To view the health interests video, you need the free Macromedia Flash Player, version 6 or higher. Get it now.
About This Story
Diann is proactive and active when it comes to her osteoarthritis. A combination of acupuncture, exercise, and massage help her manage the pain and stiffness of her disease.
For more information about arthritis, visit the Arthritis Foundation.
About the Common Therapies List
The therapies listed in the orange sidebar are not necessarily meant to treat conditions directly. Often they are used to reduce stress, therefore increasing a person’s ability to cope and/or heal.
Birgit Rakel, M.D.
Jefferson-Myrna Brind Center of Integrative Medicine
Achy joints can be soothed with a ginger compress.
Try it: Grate some gingerroot and boil until pulpy. Drain the water from the pulp, put between layers of gauze, and place the compress on joints for three minutes (any longer could burn skin). Reapply three times daily.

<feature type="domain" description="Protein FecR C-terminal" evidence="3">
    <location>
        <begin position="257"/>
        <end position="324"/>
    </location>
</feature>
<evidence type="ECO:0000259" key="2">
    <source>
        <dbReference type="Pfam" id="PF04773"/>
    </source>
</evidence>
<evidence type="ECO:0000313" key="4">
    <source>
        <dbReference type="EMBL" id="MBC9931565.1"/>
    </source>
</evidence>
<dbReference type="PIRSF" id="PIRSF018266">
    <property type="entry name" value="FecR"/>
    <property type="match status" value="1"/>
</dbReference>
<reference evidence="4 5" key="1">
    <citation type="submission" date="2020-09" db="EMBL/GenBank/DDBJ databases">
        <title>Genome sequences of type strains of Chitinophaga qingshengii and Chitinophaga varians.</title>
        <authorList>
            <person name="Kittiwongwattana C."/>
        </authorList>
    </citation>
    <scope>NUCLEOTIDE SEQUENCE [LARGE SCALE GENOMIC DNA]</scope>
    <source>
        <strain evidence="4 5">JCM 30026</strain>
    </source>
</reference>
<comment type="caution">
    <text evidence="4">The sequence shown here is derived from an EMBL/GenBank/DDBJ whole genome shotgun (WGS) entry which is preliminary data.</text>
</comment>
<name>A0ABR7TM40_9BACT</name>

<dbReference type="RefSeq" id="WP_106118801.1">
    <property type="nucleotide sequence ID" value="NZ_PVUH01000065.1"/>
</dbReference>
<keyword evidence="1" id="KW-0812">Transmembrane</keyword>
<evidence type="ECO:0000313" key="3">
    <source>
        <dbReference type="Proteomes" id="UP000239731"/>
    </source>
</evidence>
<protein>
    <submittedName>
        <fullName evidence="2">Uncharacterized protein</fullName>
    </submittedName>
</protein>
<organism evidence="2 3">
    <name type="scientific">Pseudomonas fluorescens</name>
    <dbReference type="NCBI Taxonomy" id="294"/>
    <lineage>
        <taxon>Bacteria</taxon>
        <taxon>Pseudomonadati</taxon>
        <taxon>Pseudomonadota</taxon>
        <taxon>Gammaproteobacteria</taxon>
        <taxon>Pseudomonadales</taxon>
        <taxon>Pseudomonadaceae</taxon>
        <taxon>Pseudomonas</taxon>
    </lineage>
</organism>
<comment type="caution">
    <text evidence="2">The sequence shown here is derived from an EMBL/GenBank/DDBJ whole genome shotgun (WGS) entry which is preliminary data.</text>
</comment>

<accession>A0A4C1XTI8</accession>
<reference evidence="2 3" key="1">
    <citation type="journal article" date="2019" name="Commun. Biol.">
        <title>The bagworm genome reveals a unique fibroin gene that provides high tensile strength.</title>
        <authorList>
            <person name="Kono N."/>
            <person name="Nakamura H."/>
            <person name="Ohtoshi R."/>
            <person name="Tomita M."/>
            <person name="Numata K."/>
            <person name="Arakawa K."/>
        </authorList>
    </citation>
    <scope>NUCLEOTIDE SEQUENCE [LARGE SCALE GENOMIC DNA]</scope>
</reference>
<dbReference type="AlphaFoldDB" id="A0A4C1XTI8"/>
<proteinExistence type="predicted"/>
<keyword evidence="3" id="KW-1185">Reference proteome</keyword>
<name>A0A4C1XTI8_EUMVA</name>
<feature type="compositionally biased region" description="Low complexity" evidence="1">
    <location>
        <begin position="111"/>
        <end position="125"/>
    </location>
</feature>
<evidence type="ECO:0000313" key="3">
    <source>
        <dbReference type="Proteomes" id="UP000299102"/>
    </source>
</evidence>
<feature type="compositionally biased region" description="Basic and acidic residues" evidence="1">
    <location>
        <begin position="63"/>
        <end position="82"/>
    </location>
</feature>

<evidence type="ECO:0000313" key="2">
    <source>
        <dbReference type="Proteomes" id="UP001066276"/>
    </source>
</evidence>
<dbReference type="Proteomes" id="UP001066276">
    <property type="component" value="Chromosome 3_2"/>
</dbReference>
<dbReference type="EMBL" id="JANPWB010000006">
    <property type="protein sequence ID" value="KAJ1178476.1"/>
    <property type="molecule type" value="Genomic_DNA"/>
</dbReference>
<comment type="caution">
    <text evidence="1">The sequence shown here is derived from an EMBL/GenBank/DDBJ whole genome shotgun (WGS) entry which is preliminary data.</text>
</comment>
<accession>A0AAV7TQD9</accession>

Brian Berman, MD
University of Maryland School of Medicine
Excerpted from The New Medicine Interviews
Osteoarthritis is the most common form of arthritis that we have. It affects about 21 million Americans each year. It consists of several overlapping diseases, where we have a destruction of the cartilage, and usually an erosion of the bone underneath it. And the result of that is pain; a decrease in physical function; and usually a decrease in getting around and [an increase] in disability.
There’s no cure for osteoarthritis. And so often, people are looking for ways to reduce their pain and their, improve their physical functioning. The standard care for treatment is either pharmacologic or non-pharmacologic therapies.
Deborah Schwab, RN, NP, MSN
Blue Shield of California
Excerpted from The New Medicine Outtakes
We have a program for arthritis based on the work done by Kate Lorig at Stanford that we use for our elder population, our Medicare programs. Some of it is mind-body. A lot of it is based on self-help – understanding the properties of having arthritis, understanding how behaviors like stretching and exercise can help, and understanding how to adjust your lifestyle by keeping a log of your pain… Understand that some underlying problems with arthritis are there to stay and it’s up to you to work to manage that in partnership with your physician.
Marcos Hsu, Lac
University of Maryland Center for Integrative Medicine